In a stadium filled with 8,000 evangelical Christian women, one person near the stage stands out.
Sporting short salt-and-peppered hair, broad shoulders and a high-collared shirt, the man sits calmly as ballerinas flutter across the stage, women tell jokes about menopause and the event's emcee announces that almost all the men's rooms at the Verizon Center in downtown Washington have been converted to female restrooms for the night, provoking a round of applause.
For Kurt Warner, former quarterback for the St. Louis Rams and Arizona Cardinals and two-time National Football League MVP, this is about as far away from the testosterone-driven world of the gridiron as you can get.
Onstage is the reason Warner's here: Brenda Warner, her angular face and close-cropped blonde hair radiating in professional lighting, telling the audience about God's plan for her life.
For years, Brenda was known as Kurt's uber-supportive wife -- a woman whose unflinchingly defense and championing of her superstar husband sometimes made news in it its own right.
Today, two years into Kurt's retirement, those roles are changing.
Brenda has become what some call "Christian famous" -- a renowned evangelical speaker who tours the country with the likes of the 2012 Women of Faith tour, which will reach tens of thousands of Christian women with a message of hope and faith. As one of the tour's headliners, Brenda will travel the country each weekend until November to tell her story -- one of heartbreak, love and growth.
Through much of it, Kurt will be there with her, sitting in the audience as his wife does her thing before throngs of adoring fans.
"Brenda Warner is no longer Kurt Warner's wife," one awestruck woman says after listening to Brenda's story at the Verizon Center. "Kurt Warner is now Brenda Warner's husband."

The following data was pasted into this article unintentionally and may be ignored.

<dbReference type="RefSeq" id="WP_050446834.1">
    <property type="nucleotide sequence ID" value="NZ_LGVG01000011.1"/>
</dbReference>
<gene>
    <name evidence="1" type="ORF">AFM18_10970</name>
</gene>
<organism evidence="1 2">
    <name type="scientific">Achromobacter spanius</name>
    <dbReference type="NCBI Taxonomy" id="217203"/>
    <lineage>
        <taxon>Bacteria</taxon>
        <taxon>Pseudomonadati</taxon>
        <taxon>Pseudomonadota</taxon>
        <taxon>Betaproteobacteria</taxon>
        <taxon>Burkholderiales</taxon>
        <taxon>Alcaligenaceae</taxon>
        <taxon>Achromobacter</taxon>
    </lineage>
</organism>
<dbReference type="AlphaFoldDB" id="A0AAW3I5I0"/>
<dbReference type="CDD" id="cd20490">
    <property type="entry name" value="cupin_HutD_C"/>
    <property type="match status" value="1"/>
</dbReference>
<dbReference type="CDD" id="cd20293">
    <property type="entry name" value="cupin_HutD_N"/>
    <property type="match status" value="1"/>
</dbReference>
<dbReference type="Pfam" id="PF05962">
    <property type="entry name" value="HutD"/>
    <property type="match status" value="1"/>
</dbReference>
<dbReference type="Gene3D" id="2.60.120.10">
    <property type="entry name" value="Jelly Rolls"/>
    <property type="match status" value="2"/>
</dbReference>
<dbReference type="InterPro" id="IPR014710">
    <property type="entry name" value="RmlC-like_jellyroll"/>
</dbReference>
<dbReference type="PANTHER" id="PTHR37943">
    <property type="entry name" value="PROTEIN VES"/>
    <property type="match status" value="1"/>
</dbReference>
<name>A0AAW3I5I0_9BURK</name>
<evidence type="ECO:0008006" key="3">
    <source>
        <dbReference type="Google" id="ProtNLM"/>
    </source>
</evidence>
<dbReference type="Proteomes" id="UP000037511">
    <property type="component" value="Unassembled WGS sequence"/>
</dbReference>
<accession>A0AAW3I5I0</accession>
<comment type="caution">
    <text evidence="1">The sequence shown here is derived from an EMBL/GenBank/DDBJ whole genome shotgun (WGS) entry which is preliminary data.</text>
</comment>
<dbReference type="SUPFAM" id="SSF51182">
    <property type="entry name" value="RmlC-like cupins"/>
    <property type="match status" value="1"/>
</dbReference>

'We need each other, we all have a story'
Brenda Warner's story is a tear-jerker, whether or not you accept the God part.
When she was 18, she joined the Marine Corps, a job that took her from her hometown of Parkersburg, Iowa, to bases in Japan and in Virginia Beach, Virginia -- where she would marry another Marine and give birth to a baby boy.
When Brenda begins to explain her life to the crowd in Washington, women applaud for the lines about joining the Marines and having baby Zachary.
Then the story takes a dark turn.
While working one day in Virginia Beach, Brenda got a phone call that changed her life. Her husband had dropped Zachary on his head, an accident that would leave their toddler legally blind and developmentally disabled. Speaking in Washington, Brenda recounts the scene at the hospital.
"Zachary had a seizure -- they worked around him trying to stop it," she says. "I did all that I knew to do -- I called out, 'Jesus, Jesus, let this be the last seizure.'"
A hush has fallen over the stadium. Women wipe tears from their cheeks; one has pulled her pink T-shirt over her eyes.
She and her husband struggled to make things work with Zachary, Brenda continues. She got pregnant again, she tells the audience, but when she was a month from her due date her husband told her he had feelings for another woman. "I got out of bed, I called home and said mama come get me," she says. "He doesn't love me, after all that we have been through."
Brenda became a registered nurse, largely to learn how to better cope with Zachary's condition. To make ends meet, she stood in line for food stamps and moved out of her parent's basement and into low-income housing.
Then, another bombshell.